Being a university city, Exeter’s badly in need of hotel…
How do you reboot the desire to eat more healthily… and stick to it?
Spring is approaching, evenings are lighter, the sun is rearing its familiar face and there’s an air of anticipation for another heatwave summer, but one thing may be leaving some of us feeling somewhat dispirited…
The most common New Year’s resolution, alongside participating in exercise, is to eat more healthily. According to U.S. News and World report, 80% of people have abandoned these good intentions by February.
We are continually reminded that eating healthily helps prevent poor health, boosts self-esteem and improves quality of life, yet the obesity crisis is on the rise. So why do we return to old habits by fuelling ourselves on sugar-coated guilt and lashings of self-doubt with extra cream?
Which diet is the right diet?
There’s no doubt that everyone and his mother has an opinion on what ‘healthy eating’ means. Low-carb, paleo, ketogenic, detox, vegan, fasting, gluten-free, juicing, high-protein, cleanse… what one diet advocates another trashes, causing the best of us a bit of a headache when trying to decipher the most effective approach to dietary harmony.
Many of these fad diets’ safety and efficacy have not been monitored in the long-term, have high rates of non-compliance and our lifestyles and bodies have evolved significantly since we emerged as loincloth-clad cavemen. Terms such as ‘detox’ and ‘cleanse’ carry no scientific merit – they mean nothing, and such diets are not able to take a scrubbing brush to our insides as suggested. The only thing able to detox the body is the liver, if that’s not doing its job, then we’re in trouble. No quantity of eye-wateringly expensive Chinese algae magic capsules will enhance or hurry this process along.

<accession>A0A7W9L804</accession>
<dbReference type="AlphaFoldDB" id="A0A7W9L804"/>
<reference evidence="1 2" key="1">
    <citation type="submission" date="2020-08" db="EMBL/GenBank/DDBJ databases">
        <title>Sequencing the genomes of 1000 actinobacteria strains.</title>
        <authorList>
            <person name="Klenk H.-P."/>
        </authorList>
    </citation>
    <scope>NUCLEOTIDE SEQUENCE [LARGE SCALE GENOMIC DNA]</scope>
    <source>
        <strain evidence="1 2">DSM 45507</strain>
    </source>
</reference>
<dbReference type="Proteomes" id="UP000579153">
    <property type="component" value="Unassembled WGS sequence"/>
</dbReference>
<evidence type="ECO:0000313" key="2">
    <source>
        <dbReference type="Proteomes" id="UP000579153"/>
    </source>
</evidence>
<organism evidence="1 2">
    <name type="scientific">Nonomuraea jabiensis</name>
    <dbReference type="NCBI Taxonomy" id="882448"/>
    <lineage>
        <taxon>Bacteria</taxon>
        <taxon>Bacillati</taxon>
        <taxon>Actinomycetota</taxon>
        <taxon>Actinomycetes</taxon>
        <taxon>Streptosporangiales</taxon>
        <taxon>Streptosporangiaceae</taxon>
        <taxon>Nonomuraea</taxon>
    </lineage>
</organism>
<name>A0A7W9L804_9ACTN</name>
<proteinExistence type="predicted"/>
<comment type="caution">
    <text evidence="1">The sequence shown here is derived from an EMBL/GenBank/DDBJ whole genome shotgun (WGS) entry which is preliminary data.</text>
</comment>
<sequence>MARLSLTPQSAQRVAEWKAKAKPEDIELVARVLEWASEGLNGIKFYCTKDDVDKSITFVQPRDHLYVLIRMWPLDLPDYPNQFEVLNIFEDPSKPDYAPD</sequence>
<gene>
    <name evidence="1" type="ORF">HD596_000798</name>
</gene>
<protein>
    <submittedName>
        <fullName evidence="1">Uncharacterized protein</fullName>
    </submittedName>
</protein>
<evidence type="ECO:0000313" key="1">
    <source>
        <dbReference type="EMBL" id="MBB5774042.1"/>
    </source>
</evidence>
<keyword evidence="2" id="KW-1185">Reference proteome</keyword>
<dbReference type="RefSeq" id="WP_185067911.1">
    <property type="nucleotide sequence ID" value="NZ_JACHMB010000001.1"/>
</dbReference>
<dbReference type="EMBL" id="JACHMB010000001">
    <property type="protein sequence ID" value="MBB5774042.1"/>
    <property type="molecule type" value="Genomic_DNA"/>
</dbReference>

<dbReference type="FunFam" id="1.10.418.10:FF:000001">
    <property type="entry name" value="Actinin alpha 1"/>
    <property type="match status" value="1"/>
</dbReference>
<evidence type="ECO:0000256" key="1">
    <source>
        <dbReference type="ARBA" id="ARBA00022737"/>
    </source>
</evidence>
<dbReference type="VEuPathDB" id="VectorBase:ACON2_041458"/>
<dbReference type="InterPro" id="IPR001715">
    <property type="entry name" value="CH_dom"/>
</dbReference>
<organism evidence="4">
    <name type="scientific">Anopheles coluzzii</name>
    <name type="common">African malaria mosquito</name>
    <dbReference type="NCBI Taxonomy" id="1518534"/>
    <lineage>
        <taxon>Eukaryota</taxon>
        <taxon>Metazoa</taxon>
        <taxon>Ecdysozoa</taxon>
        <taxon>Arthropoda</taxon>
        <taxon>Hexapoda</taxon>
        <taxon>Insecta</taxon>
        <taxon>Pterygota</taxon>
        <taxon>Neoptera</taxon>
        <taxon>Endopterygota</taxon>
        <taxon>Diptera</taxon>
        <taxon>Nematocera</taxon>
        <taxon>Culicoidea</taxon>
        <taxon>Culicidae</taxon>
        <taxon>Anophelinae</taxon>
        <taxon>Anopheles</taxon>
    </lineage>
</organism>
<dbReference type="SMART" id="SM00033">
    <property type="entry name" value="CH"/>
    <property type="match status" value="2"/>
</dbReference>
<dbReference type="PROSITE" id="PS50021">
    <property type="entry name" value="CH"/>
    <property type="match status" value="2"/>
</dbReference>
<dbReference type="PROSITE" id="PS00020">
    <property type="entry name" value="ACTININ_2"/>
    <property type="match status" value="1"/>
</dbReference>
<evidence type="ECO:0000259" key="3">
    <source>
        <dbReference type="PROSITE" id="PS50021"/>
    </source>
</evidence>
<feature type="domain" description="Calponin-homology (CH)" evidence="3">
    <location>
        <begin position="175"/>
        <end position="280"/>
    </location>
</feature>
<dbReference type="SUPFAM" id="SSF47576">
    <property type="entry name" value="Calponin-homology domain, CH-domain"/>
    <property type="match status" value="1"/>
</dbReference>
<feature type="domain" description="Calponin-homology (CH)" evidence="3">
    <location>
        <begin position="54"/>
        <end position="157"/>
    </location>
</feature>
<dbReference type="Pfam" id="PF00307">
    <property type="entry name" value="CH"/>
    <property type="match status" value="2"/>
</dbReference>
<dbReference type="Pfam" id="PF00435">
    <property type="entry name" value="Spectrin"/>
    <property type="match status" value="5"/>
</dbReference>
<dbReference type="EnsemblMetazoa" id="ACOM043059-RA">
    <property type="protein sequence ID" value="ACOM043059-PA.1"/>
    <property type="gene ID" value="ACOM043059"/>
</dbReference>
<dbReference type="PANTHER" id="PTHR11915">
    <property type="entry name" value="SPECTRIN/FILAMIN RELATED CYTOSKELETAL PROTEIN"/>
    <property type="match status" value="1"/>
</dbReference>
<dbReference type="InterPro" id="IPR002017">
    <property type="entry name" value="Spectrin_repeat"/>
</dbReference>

Incorporating all food groups in the recommended quantities is central to success as elimination may place us at risk for nutrient deficiencies, mood disturbances and non-compliance (with exception to those who have genuine medical reasons for eliminating foods). We even place ourselves at risk for undesirable weight gain because we either binge more regularly due to hunger or boredom or replace one food group with another e.g. replacing starchy carbohydrates for protein reduces our intake of dietary fibre (complex starchy carbohydrates have significant associations with weight loss and management) and increases our intake of saturated fat (protein sources are often derived from animal products, which are higher in saturated fat than starchy carbohydrates).
The Eatwell Guide is a great visual representation of how much of what food group we should be including each mealtime. Good nutrition does not have to carry a premium price tag and is accessible to everybody. There is no quick fix, no wonder supplement and no way to cheat ourselves to health.
Variety is key.